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Taylor Swift tour inspired Minnesota concert ticket bill

Taylor Swift tour inspired Minnesota concert ticket bill

It won’t be a cruel summer for Taylor Swift fans trying to buy tickets in Minnesota.

Minnesota lawmakers officially signed the new law, HF 1989, to combat unfair ticketing practices. The law, which lists Swift’s year of birth, was inspired by Democratic Rep. Kelly Moller’s own experience trying to buy tickets to Swift’s 2023 concert at the US Bank in Minneapolis. She authored the bill, which was later signed by Minnesota Governor Tim Walz.

“Never in my wildest dreams would I have imagined that we would be present at a House File 1989 bill signing on First Avenue,” Moller said.

Ticket sellers, including Live Nation, Ticketmaster and AEG, will have to meet additional requirements for sellers who seek to make a profit by inflating prices and (hopefully) combat those selling fake tickets. Sellers are now required to list the full cost of tickets, which includes fees, taxes and other additional charges. This will also prohibit sellers from selling more than one “copy” of a ticket. If sellers do not follow the new law and violate it, they can be prosecuted under the new state law.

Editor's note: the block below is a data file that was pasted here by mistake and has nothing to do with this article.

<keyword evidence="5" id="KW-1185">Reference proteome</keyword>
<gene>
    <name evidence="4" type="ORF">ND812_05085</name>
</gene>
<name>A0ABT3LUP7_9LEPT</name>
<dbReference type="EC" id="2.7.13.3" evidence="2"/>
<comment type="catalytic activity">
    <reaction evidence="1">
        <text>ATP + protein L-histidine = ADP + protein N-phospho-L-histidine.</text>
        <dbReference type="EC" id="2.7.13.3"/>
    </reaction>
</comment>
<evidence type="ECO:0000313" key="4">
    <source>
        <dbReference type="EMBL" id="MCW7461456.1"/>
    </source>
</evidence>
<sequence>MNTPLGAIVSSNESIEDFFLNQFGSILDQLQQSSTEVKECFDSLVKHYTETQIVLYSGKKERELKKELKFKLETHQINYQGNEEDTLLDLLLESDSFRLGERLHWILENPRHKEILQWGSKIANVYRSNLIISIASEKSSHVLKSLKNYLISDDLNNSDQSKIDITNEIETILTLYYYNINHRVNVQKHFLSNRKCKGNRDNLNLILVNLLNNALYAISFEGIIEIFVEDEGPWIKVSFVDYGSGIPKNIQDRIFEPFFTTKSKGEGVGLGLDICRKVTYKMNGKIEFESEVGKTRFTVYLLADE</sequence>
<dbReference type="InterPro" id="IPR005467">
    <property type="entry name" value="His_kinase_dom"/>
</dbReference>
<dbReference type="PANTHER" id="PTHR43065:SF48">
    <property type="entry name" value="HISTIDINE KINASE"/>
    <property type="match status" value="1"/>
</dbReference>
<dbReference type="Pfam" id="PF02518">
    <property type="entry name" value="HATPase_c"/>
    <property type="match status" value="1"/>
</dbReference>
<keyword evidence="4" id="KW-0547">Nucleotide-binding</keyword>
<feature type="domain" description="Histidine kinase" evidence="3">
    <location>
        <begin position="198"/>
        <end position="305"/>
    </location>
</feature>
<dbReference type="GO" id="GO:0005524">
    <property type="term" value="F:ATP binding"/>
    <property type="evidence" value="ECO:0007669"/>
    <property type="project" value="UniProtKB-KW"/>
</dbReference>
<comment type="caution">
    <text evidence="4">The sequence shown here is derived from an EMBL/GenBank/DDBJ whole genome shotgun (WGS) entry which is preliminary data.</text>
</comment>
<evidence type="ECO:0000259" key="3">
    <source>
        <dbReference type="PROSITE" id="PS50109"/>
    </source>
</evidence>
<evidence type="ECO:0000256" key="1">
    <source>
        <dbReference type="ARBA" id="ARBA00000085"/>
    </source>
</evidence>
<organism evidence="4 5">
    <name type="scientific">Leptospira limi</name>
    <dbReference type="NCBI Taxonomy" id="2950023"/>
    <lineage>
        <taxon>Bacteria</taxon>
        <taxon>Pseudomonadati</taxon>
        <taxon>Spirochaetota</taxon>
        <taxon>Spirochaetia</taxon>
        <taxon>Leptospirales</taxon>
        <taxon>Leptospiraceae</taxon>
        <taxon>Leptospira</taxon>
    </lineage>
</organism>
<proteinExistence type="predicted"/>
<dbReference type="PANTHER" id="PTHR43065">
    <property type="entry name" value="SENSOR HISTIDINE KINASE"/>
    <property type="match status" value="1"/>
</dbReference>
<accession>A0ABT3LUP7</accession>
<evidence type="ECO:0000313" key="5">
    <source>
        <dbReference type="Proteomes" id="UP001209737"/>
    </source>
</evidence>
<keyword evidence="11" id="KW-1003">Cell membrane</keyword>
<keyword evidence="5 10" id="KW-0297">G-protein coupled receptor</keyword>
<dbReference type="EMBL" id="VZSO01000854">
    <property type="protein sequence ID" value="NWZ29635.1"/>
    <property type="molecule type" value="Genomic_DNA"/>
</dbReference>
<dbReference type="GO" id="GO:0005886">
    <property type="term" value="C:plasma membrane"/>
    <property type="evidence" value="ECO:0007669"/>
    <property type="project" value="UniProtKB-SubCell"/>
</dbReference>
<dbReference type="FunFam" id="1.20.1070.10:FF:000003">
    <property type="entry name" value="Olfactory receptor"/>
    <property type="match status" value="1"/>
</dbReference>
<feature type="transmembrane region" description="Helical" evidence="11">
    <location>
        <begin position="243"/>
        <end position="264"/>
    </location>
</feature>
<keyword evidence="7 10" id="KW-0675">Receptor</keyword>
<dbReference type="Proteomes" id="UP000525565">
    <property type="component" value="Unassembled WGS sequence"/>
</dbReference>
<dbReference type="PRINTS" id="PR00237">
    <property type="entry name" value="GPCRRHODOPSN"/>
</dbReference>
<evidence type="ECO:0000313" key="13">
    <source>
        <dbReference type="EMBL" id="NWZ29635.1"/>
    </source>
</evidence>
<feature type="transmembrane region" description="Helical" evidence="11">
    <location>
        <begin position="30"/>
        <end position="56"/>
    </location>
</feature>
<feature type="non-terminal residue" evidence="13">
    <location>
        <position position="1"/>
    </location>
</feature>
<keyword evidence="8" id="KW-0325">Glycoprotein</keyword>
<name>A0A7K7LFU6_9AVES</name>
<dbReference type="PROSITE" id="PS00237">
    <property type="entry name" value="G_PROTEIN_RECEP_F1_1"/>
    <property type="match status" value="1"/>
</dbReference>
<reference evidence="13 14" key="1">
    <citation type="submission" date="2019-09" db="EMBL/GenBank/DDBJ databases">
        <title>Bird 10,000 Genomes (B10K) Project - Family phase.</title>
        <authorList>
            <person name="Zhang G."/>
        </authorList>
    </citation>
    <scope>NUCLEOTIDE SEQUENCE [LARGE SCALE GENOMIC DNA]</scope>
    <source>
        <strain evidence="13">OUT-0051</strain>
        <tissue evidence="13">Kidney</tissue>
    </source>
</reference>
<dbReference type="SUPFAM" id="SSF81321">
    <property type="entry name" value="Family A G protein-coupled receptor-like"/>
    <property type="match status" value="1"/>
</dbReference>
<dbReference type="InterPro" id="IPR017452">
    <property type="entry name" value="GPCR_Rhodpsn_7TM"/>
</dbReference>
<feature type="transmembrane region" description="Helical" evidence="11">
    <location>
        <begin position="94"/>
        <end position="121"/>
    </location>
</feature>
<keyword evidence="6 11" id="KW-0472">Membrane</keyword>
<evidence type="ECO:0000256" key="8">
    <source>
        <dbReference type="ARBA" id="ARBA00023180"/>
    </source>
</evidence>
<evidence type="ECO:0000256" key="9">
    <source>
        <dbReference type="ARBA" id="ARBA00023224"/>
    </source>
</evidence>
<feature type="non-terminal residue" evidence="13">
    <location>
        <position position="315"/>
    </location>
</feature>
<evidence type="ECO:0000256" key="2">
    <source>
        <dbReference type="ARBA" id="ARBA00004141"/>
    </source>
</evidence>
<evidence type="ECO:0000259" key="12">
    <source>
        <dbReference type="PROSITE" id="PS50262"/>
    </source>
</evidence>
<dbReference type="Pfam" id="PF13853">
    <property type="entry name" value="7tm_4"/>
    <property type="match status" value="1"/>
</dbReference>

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“Whether Minnesotans are selling out the Target Center to cheer on the Timberwolves in the playoffs or to attend a concert or play in town, they are paying too many hidden fees while competing with exploitative third parties,” Walz said in A press release. “This law will change that. We’re protecting consumers and ensuring Minnesotans can purchase tickets to their favorite events without having to empty their pockets.”

This new law will apply to tickets purchased in Minnesota and to events held in the state. At the federal level, U.S. Sen. Amy Klobuchar is sponsoring the Fans First Act, which hopes to make ticket purchasing more transparent.

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Let’s take a look at all the famous Swifties spotted in the stands.

Gallery credit: Danielle Kootman